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4 Strategies for vaccine production

4.1 Introduction

The type of antigen preparation used in active vaccines varies considerably, depending on the pathogen. For diseases such as tetanus, where a bacterial toxin causes the damage, the toxin is first chemically treated to turn it into a harmless toxoid, which is used as the immunising agent. Where protection is required against the pathogen itself, vaccines are based on whole organisms treated in some way to make them safe, or on complex mixtures of antigens taken from the infectious agent. In this section, we discuss the major production strategies for active vaccines, which conventionally contain one or a combination of:

  • intact killed pathogens;

  • live attenuated pathogens;

  • subcellular fragments or molecules from the pathogen – known as subunit vaccines – either alone or linked in ‘conjugates’ to other molecules.

Table 3 gives some examples of commonly used vaccines in each of these categories. The difficulties that can be encountered in developing an effective vaccine are well illustrated in Section 4.2 of the Cholera Case Study (see Section 4.2, which describes some of the many attempts to produce vaccines of all three types. Sometimes vaccine preparations consist of a mixture of components, as in one of the newer vaccines against cholera, which contains inactivated classical and El Tor bacterial strains and a component of the cholera toxin.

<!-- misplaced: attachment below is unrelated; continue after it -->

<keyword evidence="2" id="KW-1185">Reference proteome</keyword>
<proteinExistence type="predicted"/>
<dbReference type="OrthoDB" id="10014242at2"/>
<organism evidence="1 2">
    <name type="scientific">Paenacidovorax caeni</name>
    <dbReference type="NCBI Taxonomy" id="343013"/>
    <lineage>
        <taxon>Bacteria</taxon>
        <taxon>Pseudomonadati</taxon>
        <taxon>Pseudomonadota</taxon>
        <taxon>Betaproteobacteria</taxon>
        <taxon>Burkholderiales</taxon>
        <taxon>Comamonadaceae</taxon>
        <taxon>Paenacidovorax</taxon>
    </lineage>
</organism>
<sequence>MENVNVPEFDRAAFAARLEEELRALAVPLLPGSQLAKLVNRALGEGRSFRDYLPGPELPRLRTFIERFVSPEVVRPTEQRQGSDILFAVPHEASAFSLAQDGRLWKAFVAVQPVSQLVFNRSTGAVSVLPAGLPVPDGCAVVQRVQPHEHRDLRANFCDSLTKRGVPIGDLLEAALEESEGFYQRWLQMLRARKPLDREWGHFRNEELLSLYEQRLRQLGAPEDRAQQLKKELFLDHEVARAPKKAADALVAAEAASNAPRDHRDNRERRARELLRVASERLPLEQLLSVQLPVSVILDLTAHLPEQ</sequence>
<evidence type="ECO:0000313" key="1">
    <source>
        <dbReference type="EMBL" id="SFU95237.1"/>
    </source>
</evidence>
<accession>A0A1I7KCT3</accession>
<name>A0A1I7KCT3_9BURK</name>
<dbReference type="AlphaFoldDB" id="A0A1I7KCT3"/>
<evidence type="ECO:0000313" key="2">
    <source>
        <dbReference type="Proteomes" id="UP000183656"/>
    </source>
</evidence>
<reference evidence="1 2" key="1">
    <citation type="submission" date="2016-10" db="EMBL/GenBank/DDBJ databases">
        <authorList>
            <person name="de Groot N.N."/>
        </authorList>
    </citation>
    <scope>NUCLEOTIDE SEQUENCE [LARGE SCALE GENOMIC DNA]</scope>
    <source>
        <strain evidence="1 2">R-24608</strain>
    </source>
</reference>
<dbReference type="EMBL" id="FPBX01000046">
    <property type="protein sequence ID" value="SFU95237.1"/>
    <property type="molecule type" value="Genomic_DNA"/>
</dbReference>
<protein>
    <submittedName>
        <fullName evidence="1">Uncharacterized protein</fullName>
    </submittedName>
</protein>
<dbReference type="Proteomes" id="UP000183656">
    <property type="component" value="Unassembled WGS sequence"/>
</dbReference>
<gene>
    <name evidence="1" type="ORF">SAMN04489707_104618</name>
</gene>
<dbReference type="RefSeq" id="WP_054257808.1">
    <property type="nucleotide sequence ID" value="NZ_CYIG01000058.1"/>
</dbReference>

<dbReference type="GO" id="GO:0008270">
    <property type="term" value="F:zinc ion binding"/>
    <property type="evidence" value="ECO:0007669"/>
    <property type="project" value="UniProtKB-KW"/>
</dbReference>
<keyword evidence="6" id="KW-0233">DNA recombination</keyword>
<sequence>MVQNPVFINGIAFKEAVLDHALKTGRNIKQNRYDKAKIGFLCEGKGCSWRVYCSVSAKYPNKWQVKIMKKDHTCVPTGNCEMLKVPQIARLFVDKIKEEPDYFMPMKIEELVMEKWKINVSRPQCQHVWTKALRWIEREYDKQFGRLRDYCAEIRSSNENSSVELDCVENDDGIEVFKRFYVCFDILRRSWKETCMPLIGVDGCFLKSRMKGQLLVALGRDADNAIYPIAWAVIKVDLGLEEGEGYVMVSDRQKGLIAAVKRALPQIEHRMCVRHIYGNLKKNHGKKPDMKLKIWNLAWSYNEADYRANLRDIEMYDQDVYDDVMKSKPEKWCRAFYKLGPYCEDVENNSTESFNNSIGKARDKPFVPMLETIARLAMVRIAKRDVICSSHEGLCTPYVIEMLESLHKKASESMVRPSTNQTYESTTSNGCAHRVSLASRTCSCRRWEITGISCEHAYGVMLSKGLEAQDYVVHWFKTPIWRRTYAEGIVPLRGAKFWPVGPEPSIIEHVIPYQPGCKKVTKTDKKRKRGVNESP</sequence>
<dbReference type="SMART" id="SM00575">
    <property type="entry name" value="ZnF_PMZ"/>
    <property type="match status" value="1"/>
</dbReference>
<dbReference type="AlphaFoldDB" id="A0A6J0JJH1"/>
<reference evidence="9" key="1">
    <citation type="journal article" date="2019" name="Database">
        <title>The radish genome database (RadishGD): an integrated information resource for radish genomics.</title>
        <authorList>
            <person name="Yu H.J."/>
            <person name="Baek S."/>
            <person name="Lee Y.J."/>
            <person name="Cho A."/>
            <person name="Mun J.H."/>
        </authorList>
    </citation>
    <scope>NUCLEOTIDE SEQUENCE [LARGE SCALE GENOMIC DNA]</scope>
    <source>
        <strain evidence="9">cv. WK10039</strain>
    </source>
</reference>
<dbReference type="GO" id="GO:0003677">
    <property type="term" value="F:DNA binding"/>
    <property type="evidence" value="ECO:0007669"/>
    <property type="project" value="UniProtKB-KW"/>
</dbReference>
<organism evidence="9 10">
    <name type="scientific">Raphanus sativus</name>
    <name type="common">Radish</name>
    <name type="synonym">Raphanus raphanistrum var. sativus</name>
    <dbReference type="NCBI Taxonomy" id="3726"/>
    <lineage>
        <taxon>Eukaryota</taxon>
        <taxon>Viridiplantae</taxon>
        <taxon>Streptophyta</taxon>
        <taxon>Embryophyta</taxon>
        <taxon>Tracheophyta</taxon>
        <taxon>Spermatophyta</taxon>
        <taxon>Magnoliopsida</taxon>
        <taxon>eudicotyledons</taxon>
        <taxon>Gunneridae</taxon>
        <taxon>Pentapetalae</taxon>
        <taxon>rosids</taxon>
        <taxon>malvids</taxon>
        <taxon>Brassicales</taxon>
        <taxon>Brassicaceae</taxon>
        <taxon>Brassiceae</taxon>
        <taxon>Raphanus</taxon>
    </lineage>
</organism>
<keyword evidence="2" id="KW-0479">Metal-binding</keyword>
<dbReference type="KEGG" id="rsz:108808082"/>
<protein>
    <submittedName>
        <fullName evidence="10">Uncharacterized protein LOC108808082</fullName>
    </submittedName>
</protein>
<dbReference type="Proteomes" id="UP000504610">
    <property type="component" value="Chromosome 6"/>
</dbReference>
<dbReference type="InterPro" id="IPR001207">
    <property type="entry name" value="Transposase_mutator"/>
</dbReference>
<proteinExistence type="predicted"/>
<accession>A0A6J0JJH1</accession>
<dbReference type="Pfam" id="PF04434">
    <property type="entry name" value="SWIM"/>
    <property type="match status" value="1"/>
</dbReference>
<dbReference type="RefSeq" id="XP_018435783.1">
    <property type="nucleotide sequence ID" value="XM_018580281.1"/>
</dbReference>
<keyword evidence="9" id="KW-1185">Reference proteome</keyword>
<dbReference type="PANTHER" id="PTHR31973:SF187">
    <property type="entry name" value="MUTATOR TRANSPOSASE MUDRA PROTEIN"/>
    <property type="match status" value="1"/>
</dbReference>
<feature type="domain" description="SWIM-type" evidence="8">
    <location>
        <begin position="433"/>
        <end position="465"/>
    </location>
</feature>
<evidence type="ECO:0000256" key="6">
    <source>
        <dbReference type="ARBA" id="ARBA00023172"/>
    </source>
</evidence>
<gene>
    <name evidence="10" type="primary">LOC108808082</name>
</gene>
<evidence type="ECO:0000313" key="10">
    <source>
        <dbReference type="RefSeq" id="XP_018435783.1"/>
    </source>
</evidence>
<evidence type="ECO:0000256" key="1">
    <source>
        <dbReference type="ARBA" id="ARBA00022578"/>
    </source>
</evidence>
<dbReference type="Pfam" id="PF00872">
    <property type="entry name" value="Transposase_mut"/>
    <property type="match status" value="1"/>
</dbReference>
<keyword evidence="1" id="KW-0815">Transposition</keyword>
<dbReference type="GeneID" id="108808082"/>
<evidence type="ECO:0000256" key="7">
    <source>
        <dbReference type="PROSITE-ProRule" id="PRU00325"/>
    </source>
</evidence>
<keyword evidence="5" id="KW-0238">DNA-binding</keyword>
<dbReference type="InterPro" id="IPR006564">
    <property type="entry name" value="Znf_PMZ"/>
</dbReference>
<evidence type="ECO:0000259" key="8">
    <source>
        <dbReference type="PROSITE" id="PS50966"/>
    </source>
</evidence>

Table 3 Some examples of vaccine types.

Vaccine typeInfectious diseaseComments
killed or inactivated vaccinespolioSalk vaccine (IPV, see Polio Case Study in Section 1.5)
choleravarious combinations of El Tor, classical Inaba and Ogawa serotypes (see Cholera Case Study in Section 4.2)
influenzastrains vary annually
whooping coughkilled Bordetella pertussis
typhoidkilled Salmonella typhi
rabiesvarious strains with similar protection
live, attenuated vaccinestuberculosisBacillus Calmette Guérin (BCG
typhoidoral attenuated strain (Ty21a)
polioSabin oral vaccine (OPV, see Polio Case Study in Section 1.5)
choleraCVD103-HgR strain with attenuated El Tor strain
measles, mumps and rubellausually combined in MMR vaccine
yellow feversingle strain, stable for decades
chickenpoxattenuated varicella zoster (Oka strain)
subunit vaccinestetanustoxoid
choleratoxin A or B subunit (used in combination with killed or attenuated strains)
meningococcal meningitisGroups A and C surface polysaccharides; or conjugate vaccine (MenC)
typhoidcapsular polysaccharide (Vi)
pneumococcal pneumoniacombination of 23 variant surface polysaccharides
haemophilus influenzatype B capsular polysaccharide; or conjugate Hib vaccine
hepatitis Bsurface antigen

In addition, we will look briefly at a number of new approaches to vaccine design currently in development, including:

  • DNA vaccines containing ‘naked’ DNA encoding specific pathogen antigens;

  • Genetic engineering of genes coding for key pathogen antigens either as subunits, or for cloning into non-pathogenic infectious agents used as ‘gene vectors’ for expression in the vaccine recipient.


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